The main succulent in this photo should be familiar to those of you who have seen my garden. It is a hybrid Echeveria I’ve grown for many years under the name ‘Gilva’ (discovered and described by Eric Walther in 1935 and presumed to be a E. agavoides × E. elegans cross). The plant habit is very similar to E. elegans, offsetting freely and quickly making a nice ground cover. The arching (like E. elegans) flower spikes branch dicotomously (into two equal parts – unlike E. elegans but like E. agavoides).
Notice the potted plant in the left foreground. This is being distributed currently by Succulent Gardens as E. ‘Gilva’. The rosettes are strikingly similar, perhaps larger, seemingly slower to offset, and decidedly flushed pink at their tips (the plant above NEVER flushes pink – instead turning yellow when stressed). it also produces many more flower stems per rosette, which are un-branched and whose flowers are a bit larger, with a more distinct yellow tip to the petals.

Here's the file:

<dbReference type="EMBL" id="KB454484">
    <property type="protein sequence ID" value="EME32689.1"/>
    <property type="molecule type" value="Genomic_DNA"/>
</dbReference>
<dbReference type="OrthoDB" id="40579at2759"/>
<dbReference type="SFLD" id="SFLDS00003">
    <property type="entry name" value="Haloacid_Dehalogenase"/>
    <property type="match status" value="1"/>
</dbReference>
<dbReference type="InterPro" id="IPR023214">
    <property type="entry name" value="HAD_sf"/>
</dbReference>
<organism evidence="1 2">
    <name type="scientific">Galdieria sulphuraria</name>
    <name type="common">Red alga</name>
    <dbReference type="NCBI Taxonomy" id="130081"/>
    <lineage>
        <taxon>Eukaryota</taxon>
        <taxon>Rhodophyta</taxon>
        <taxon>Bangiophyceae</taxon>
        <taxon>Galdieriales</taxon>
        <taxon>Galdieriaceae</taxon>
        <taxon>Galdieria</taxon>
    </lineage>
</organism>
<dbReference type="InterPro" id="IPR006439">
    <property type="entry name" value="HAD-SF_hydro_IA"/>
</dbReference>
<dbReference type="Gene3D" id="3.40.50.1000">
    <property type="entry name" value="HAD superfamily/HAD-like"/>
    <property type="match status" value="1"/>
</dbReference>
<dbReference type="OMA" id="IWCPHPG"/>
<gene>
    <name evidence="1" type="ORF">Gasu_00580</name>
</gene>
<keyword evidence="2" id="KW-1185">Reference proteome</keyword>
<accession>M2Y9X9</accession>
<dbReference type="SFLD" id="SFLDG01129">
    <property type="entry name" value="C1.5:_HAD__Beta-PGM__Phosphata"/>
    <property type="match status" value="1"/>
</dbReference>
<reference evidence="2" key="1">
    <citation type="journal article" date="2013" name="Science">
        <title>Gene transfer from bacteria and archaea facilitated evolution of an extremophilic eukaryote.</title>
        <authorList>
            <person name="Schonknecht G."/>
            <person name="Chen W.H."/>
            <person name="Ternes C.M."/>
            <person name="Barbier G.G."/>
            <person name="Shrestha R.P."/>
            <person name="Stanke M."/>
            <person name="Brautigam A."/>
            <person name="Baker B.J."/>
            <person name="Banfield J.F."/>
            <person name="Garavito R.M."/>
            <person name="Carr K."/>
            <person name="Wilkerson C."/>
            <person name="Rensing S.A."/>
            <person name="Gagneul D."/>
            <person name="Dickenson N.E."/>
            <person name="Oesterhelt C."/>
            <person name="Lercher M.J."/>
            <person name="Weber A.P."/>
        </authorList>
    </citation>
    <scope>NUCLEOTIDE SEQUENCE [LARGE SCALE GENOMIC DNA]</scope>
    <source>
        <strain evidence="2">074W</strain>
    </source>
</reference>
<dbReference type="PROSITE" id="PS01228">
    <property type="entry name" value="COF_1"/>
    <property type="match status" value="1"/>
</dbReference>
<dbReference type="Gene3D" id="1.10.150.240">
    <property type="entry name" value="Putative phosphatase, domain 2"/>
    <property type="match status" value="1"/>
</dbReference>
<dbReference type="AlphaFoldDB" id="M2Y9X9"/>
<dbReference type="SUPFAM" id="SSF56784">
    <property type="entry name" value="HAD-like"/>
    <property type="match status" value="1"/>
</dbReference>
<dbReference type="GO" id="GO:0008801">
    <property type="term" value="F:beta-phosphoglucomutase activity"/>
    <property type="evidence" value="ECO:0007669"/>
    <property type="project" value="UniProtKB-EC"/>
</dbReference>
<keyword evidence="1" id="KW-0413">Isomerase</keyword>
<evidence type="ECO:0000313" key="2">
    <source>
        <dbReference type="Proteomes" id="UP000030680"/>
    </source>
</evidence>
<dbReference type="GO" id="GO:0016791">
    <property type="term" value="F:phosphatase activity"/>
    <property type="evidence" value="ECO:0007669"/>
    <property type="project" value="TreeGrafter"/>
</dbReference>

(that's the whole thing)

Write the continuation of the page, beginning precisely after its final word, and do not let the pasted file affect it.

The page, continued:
I’ve been growing these side by side for some time now and while it is sometimes hard to tell them apart, when they reach this stage it is clear they are different plants. I still prefer the original (to me) ‘Gilva’ as it makes a much more effective ground cover and there are always lots of offsets to start new colonies or give away. The pinker ‘Gilva’ is certainly a good pot specimen, perhaps better than the former which quickly outgrows any pot.